MERIDIAN, Miss. (WTOK) - We are wrapping up Fall Severe Weather Preparedness Week in Mississippi. Today's topic is how to stay safe when winter weather threatens.
Although uncommon, winter weather events could affect our area. You can stay safe during these events by staying off the roads and staying inside with plenty of dry food and water in case the power goes out.
We don't get a lot of winter weather winter here in Mississippi, but it's important to know what to do to stay safe if winter weather threatens- especially if you're on the roads, "it's good to have blankets in case you do get stuck in your car, you know, we've had situations with ice storms where there's a big traffic back up and people are stranded in their vehicles for several hours. So it's a good idea to have blankets, maybe some water, you know maybe some sort of food, like snacks, just too kind of hold you over until vehicles are able to move again." Daniel Lamb, a forecaster with the Jackson office of the National Weather Service explained.
The three major types of winter precipitation are snow, sleet, and freezing rain.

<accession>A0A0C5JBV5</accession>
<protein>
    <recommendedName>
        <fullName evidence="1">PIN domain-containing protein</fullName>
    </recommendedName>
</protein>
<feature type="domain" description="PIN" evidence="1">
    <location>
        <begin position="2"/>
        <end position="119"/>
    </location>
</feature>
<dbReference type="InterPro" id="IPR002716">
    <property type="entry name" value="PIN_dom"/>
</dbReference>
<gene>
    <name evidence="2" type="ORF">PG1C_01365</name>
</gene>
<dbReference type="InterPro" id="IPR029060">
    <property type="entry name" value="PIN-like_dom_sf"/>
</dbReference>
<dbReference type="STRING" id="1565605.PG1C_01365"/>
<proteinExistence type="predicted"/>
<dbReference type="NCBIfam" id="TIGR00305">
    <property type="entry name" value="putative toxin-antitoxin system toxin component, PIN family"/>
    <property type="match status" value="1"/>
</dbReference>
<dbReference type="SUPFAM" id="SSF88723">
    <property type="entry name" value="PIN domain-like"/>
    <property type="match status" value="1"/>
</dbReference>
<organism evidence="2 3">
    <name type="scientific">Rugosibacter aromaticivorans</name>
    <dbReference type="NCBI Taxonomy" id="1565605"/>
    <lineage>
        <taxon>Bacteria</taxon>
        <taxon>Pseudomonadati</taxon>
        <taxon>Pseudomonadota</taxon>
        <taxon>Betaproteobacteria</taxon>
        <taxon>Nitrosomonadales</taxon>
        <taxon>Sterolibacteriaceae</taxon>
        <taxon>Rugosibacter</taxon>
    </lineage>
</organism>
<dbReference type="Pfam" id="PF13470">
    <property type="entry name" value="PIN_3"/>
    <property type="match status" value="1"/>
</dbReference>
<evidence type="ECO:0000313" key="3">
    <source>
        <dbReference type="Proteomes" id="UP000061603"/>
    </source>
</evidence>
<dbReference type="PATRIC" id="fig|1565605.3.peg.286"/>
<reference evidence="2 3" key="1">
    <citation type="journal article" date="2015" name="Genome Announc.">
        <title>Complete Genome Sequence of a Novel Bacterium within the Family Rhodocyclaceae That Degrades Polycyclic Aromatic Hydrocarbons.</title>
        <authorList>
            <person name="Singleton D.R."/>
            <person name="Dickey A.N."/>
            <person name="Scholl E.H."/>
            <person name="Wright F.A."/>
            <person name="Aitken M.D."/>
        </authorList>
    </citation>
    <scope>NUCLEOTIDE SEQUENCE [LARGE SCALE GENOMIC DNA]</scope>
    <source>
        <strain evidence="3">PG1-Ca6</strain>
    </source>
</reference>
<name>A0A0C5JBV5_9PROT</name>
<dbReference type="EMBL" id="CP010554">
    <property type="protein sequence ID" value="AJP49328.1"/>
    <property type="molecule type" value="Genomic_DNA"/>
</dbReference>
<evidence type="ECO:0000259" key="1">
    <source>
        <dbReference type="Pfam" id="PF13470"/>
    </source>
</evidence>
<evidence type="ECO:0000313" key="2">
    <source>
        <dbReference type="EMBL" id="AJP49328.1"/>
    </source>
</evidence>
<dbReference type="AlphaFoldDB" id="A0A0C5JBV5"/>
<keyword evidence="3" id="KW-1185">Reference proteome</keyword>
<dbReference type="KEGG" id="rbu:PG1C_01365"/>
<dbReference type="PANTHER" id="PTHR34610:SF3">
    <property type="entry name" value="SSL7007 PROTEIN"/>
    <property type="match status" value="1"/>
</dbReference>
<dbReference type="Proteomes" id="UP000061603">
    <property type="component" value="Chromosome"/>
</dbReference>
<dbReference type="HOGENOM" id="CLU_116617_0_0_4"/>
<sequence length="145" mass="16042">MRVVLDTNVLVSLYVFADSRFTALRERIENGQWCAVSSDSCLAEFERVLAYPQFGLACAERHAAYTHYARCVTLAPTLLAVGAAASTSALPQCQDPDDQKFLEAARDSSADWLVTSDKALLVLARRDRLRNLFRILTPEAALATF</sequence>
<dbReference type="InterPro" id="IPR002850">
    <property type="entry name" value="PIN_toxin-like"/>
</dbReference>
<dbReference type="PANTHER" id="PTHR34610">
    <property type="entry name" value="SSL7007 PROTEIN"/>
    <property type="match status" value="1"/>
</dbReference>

"Sleet is ice pellets, basically, as it falls, it's already frozen, so it's a little bit similar to hail, in that it's ice when it falls, but it's just developed through a different process. Freezing rain is when you have liquid rain that falls and it freezes on contact with the surface because the surface is below freezing." says Lamb.
The National Weather Service issues three main winter weather alerts: a winter storm watch, which means a snow, sleet, or ice storm is possible, a winter storm warning which means a snow, sleet, or ice storm is expected, and a winter weather advisory, which means wintry precipitation is likely, but doesn't meet the criteria for a winter storm.
Long periods of extreme cold can also happen during the winter months. That could be dangerous, especially if wind is a factor: "for wind chill, aside from just having the temperature, it also takes into account winds and wind gusts and that can tell us what it actually feels like to your body, and also kind of gives you an idea of what kind of impact beyond just the temperature that the air mass will have on you in terms of whether you might have potential frostbite." Lamb explains.
The most recent winter weather event to hit our area was in January of this year, where we saw between a quarter of an inch to an inch of snow, sleet, and ice accumulations.